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Pope says he is committed to stopping sexual abuse of nuns

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Pope Francis, whose papacy has been marked by efforts to quell a global crisis over sexual abuse of children by Catholic clergy, said on Tuesday he was committed to stopping the abuse of nuns by priests and bishops, some of whom had used the women as sex slaves.

Francis made his comments on the plane returning from Abu Dhabi in response to a reporter’s question about an article last week in a Vatican monthly magazine about the abuse of nuns in the Catholic Church.

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Recently more nuns, encouraged by the #MeToo movement, have been coming forward to describe abuse at the hands of priests and bishops. Last year, the International Union of Superiors General, which represents more than 500,000 Catholic nuns, urged their members to report abuse.

“It is true … there have been priests and even bishops who have done this. I think it is still going on because something does not stop just because you have become aware of it,” Francis said.

“We have been working on this for a long time. We have suspended some priests because of this,” he said, adding that the Vatican was in the process of shutting down a female religious order because of sexual abuse and corruption. He did not name it.

“I can’t say ‘this does not happen in my house.’ It is true. Do we have to do more? Yes. Are we willing? Yes,” he said.

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Francis said former Pope Benedict dissolved a religious order of women shortly after his election as pontiff in 2005 “because slavery had become part of it (the religious order), even sexual slavery on the part of priests and the founder”.

He did not name the group but Vatican spokesman Alessandro Gisotti said it was a French order.

Before he became pope, Benedict was Cardinal Joseph Ratzinger, the head of the Congregation of the Doctrine of the Faith, the Vatican department that investigates sexual abuse. The pope at the time was John Paul.

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Then-cardinal Ratzinger wanted to investigate the religious order where women were being abused but he was blocked, Francis said, without saying who prevented the probe.

After he became pope, Ratzinger reopened the investigation and dissolved the order, Francis said.

Pope Francis has summoned key bishops from around the world to a summit later this month at the Vatican to find a unified response on how to protect children from sexual abuse by clergy.

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Asked if there would be some kind of similar action to confront abuse of nuns in the Church, he said: “I want to move forward. We are working on it.”

Reporting by Philip Pullella; Editing by Frances Kerry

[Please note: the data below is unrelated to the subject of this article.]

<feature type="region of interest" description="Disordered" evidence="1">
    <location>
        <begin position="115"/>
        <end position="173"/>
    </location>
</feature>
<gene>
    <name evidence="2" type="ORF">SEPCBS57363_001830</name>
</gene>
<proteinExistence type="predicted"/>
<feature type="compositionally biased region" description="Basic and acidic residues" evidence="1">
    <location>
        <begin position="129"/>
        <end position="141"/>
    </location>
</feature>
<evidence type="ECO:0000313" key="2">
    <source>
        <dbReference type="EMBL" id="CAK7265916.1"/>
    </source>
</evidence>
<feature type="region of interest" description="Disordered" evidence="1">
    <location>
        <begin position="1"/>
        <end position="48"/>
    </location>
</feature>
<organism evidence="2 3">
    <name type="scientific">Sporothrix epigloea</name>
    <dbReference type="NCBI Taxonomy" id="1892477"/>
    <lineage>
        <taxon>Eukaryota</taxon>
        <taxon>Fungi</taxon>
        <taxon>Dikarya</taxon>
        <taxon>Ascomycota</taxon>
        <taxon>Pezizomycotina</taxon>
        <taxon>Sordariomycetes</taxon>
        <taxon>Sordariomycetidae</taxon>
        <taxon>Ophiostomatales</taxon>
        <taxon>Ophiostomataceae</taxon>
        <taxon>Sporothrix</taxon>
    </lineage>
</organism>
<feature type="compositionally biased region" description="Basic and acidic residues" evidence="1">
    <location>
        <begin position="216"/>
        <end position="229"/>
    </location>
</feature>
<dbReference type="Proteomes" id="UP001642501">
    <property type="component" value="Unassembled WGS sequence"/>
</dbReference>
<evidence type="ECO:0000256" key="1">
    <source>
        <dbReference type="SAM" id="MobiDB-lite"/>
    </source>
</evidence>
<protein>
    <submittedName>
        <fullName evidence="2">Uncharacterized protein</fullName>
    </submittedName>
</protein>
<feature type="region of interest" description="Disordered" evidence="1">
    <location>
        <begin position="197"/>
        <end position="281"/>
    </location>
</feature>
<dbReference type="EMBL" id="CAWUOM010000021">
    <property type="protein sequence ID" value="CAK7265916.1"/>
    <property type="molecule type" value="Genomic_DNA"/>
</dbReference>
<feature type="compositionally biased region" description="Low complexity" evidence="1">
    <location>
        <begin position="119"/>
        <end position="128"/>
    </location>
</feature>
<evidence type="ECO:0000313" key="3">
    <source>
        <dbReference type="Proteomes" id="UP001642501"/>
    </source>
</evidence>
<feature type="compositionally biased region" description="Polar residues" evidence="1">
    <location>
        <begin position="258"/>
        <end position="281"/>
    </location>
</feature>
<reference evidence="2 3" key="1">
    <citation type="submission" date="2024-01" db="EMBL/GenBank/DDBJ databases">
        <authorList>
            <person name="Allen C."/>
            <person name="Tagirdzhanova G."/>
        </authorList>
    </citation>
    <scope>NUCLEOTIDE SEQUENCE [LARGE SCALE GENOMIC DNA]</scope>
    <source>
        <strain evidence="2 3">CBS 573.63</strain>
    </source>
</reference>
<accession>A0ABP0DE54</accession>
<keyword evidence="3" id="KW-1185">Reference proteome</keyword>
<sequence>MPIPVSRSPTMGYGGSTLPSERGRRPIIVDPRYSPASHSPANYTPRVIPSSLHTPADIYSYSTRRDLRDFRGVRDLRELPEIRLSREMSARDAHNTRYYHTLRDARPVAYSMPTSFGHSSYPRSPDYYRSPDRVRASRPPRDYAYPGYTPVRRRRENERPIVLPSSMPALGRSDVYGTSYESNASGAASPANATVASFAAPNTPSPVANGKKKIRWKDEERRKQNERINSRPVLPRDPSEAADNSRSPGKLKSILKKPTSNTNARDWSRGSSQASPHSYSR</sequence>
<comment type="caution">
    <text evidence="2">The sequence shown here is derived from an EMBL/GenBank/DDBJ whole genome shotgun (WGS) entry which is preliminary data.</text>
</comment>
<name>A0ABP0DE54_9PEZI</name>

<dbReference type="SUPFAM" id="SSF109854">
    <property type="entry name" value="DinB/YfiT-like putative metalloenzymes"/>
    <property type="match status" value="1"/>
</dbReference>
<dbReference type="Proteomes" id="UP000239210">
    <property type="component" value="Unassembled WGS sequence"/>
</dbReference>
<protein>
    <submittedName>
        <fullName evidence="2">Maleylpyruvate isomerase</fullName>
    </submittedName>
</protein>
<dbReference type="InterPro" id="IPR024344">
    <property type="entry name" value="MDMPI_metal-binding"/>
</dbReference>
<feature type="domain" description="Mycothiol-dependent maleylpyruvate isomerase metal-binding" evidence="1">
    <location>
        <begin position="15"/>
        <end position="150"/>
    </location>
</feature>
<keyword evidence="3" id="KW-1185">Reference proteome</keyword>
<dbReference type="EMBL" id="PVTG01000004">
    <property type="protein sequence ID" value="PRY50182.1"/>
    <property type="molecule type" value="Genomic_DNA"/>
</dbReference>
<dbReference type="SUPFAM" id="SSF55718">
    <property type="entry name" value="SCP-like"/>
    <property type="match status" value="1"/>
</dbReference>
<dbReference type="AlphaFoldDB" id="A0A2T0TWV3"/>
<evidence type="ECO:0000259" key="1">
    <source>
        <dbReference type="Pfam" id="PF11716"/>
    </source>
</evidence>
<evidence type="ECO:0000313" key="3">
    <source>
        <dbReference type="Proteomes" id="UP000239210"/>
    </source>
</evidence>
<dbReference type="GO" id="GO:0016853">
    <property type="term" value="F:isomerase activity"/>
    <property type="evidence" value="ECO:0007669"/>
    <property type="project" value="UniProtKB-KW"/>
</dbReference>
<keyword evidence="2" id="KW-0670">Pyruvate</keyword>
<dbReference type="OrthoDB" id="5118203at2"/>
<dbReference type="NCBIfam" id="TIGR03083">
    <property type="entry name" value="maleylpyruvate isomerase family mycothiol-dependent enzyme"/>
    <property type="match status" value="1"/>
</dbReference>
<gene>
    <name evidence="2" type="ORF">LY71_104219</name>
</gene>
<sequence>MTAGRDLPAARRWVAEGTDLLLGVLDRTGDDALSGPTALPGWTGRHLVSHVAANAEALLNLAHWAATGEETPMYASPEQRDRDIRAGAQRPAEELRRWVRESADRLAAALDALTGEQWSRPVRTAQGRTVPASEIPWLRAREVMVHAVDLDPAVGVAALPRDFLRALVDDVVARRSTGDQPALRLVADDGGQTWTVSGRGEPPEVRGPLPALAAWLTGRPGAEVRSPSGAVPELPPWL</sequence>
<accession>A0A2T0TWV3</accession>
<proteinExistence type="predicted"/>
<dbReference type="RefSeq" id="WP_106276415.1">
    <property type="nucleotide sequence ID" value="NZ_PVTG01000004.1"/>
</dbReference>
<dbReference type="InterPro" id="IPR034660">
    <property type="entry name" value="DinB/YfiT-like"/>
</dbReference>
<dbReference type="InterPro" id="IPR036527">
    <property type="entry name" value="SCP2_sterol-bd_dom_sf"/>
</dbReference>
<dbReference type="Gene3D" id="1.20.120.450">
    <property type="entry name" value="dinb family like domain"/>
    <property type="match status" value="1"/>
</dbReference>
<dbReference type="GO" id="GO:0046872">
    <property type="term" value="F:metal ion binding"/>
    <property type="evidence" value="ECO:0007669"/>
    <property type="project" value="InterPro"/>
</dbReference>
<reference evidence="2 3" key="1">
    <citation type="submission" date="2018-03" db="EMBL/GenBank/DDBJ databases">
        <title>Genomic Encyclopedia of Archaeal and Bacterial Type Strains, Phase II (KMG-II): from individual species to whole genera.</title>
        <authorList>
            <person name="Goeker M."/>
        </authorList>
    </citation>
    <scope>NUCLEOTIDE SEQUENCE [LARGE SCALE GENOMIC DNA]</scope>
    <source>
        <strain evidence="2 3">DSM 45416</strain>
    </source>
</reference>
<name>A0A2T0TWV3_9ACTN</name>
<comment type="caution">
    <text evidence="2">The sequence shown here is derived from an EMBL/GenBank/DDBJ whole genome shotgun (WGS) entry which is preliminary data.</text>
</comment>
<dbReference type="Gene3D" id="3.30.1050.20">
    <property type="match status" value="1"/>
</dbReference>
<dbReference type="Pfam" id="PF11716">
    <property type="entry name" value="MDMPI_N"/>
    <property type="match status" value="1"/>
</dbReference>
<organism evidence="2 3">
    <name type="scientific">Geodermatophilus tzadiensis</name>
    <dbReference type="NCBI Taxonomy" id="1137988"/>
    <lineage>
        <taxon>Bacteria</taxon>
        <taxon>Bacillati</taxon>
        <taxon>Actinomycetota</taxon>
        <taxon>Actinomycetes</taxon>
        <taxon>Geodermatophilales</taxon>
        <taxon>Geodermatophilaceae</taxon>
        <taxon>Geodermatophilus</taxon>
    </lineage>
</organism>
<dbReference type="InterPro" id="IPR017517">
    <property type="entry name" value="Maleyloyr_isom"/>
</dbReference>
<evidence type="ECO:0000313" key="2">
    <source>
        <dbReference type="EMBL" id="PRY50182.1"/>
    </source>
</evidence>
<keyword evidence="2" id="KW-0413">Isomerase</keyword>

Report typos and corrections to: [email protected].
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Millions around the world joined #ClimateStrike — demanding bold climate action

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Masses of children skipped school Friday to join a global strike against climate change that teen activist Greta Thunberg said was "only the beginning" in the fight against environmental disaster.

Some four million people filled city streets around the world, organizers said, in what was billed as the biggest ever protest against the threat posed to the planet by rising temperatures.

Youngsters and adults alike chanted slogans and waved placards in demonstrations that started in Asia and the Pacific, spread across Africa, Europe and Latin America, before culminating in the United States where Thunberg rallied.

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Trump announces new sanctions on Iran — and deploys US troops to the Middle East

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The United States announced Friday that it was sending military reinforcements to the Gulf region following attacks on Saudi oil facilities that it attributes to Iran, just hours after President Donald Trump ordered new sanctions on Tehran.

Trump said the sanctions were the toughest-ever against another country, but indicated he did not plan a military strike, calling restraint a sign of strength.

The Treasury Department renewed action against Iran's central bank after US officials said Tehran carried out weekend attacks on rival Saudi Arabia's oil infrastructure, which triggered a spike in global crude prices.

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‘Do a lot of stupid sh*t as quickly as possible’: Ambassador Power breaks down ’The Trump Doctrine’

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The former ambassador to the United Nations explained "The Trump Doctrine" during a Friday evening interview with comedian Bill Maher on HBO's "Real Time."

Samantha Power, the author of the new book, The Education of an Idealist, was asked by Maher about the foreign policy mantra of the Obama administration.

"Obama's foreign policy doctrine was famously summarized as 'don't do stupid sh*t," Maher noted. "Trump's, of course, is 'Do stupid sh*t.'"

"Do stupid sh*t as quickly as possible," Power clarified.

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